Swim. Drink. Fish. “The three circles,” as they are called around here, were drawn quite literally on a napkin in a bar more than a decade ago. The design was perfected by someone (Clara?) at a T-shirt company. The three circles next popped up on some shirts we sold on tour with The Tragically Hip back in the day. They’ve been around ever since, worn mostly by staff at public events, and snagged up with pride by people who know someone on the inside at Waterkeeper.
For the first time, the T-shirts are available for sale online.
I’m not trying to sell you a T-shirt (though please, don’t let me stop you).
It’s the symbols on the shirt that I want you to see. And I want you to know what they mean.
Low-hanging jeans, cropped shirts, jeggings, and other fashion trends have come and gone, but those three circles never get old. Why is that?
The Swim Drink Fish shirt can answer almost any question you throw at it. It’s magic that way:
- What should I wear today? Try this nice T-shirt.
- What should I do this weekend? See instructions on T-shirt.
- What do I value most in life? The T-shirt has the answers.
- How will I survive? Coincidentally, your T-shirt is also a survival guide.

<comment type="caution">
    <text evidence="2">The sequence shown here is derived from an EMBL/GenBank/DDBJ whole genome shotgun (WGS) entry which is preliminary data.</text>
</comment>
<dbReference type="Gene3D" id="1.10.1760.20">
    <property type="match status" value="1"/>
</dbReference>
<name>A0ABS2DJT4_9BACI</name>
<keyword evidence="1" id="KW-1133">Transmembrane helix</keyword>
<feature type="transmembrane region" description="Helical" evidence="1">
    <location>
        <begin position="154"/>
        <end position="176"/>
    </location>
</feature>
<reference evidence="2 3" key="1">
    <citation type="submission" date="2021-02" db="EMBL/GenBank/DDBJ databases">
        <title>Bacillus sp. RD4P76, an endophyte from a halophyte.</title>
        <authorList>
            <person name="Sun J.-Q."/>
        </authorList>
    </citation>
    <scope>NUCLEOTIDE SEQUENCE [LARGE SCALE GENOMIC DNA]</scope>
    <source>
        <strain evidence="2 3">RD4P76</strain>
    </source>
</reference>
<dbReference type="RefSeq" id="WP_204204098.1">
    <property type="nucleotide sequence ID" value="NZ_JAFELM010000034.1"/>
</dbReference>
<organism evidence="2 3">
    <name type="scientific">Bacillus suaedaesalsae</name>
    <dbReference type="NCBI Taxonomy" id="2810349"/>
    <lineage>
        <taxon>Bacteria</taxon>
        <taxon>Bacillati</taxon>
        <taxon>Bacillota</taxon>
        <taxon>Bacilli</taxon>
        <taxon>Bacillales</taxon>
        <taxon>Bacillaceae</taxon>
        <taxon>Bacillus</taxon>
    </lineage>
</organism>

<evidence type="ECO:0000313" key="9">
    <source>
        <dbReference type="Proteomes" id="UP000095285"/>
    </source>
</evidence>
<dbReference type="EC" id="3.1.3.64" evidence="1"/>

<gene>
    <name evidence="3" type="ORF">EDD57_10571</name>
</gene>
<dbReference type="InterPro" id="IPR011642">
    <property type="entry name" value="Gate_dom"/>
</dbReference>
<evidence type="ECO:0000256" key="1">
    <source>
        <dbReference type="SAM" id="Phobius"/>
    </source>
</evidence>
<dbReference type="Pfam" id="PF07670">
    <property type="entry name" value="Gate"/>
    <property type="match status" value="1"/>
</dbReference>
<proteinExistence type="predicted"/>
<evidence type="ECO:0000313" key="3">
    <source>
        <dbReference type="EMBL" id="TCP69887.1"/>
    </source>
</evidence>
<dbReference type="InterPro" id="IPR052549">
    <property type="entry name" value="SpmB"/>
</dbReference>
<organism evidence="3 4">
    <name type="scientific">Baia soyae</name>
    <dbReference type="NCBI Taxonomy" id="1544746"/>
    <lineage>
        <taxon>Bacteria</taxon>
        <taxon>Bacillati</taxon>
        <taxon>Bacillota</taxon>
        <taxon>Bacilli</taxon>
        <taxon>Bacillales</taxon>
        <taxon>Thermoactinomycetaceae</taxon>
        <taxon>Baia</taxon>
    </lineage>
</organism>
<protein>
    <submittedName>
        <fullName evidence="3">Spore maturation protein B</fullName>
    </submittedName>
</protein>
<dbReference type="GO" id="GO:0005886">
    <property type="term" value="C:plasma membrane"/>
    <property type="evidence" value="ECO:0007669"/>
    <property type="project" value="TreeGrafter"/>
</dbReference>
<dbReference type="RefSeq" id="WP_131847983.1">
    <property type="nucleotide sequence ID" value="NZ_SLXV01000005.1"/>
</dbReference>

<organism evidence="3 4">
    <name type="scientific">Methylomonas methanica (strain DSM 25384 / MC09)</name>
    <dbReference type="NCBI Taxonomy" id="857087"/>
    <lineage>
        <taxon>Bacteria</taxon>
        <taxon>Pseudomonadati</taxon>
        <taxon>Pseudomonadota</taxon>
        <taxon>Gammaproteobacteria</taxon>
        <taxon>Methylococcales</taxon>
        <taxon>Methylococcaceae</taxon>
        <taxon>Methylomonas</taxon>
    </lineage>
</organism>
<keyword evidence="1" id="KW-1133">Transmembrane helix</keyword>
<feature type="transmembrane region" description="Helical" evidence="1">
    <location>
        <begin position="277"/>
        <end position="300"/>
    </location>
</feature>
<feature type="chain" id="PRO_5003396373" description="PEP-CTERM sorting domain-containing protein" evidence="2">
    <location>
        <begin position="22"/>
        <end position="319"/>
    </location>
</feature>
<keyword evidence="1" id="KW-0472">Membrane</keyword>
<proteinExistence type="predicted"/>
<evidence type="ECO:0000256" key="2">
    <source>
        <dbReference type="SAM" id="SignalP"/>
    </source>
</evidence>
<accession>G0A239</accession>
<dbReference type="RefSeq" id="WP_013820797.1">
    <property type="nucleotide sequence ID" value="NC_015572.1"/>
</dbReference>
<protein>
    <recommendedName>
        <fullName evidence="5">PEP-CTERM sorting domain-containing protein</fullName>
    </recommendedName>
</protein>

They seem so familiar now: the little swimmer guy, the drinking water glass, and the happy fish artfully dodging the hook. And yet, there is something very very wrong with them. Can you spot it?
The symbols aren’t the standard ones you see in public. The ones you actually see all the time have a different message:
That’s why I love my T-shirt. Because it is the one thing that reliably tells me what I can do. It cheers me on as a citizen and person. It serves as a crystal-clear reminder that a swimmable, drinkable, fishable future is possible, if I’m willing to persist beyond all the “no’s” and the “don’ts” and the “shouldn’ts”.
Sadly, putting up “No Swimming” signs is easier than restoring a beach or putting an end to sewage pollution. It’s easier to put up “Don’t Drink the Water” signs than it is to protect drinking water supplies across the 9-million square kilometre Canadian landscape. It’s easier to put up “No Fishing” signs than it is to protect fish, fish habitat, and eliminate industrial pollution.
That’s what we do in Canada: we take the easy route whenever we can. Along the way, we raise ever-more generations of citizens to think they can’t swim outside, they can’t drink their water, and there aren’t any fish left to eat. When we train enough people to think this way, they stop expecting clean water. Then all the hard work goes away.
I grew up that way, thinking that Lake Ontario was a “dirty” lake never meant for swimming in the first place and definitely not capable of supporting a fishery.
That’s why I love my T-shirt so much. Because it reconnects me to my lake. It reminds me what a healthy watershed looks like. It gives me hope, even when everyone else is digging out their hammers and signs with the big fat “No” symbols on them.
A future where we can all swim, drink, and fish is possible. It says so on my shirt.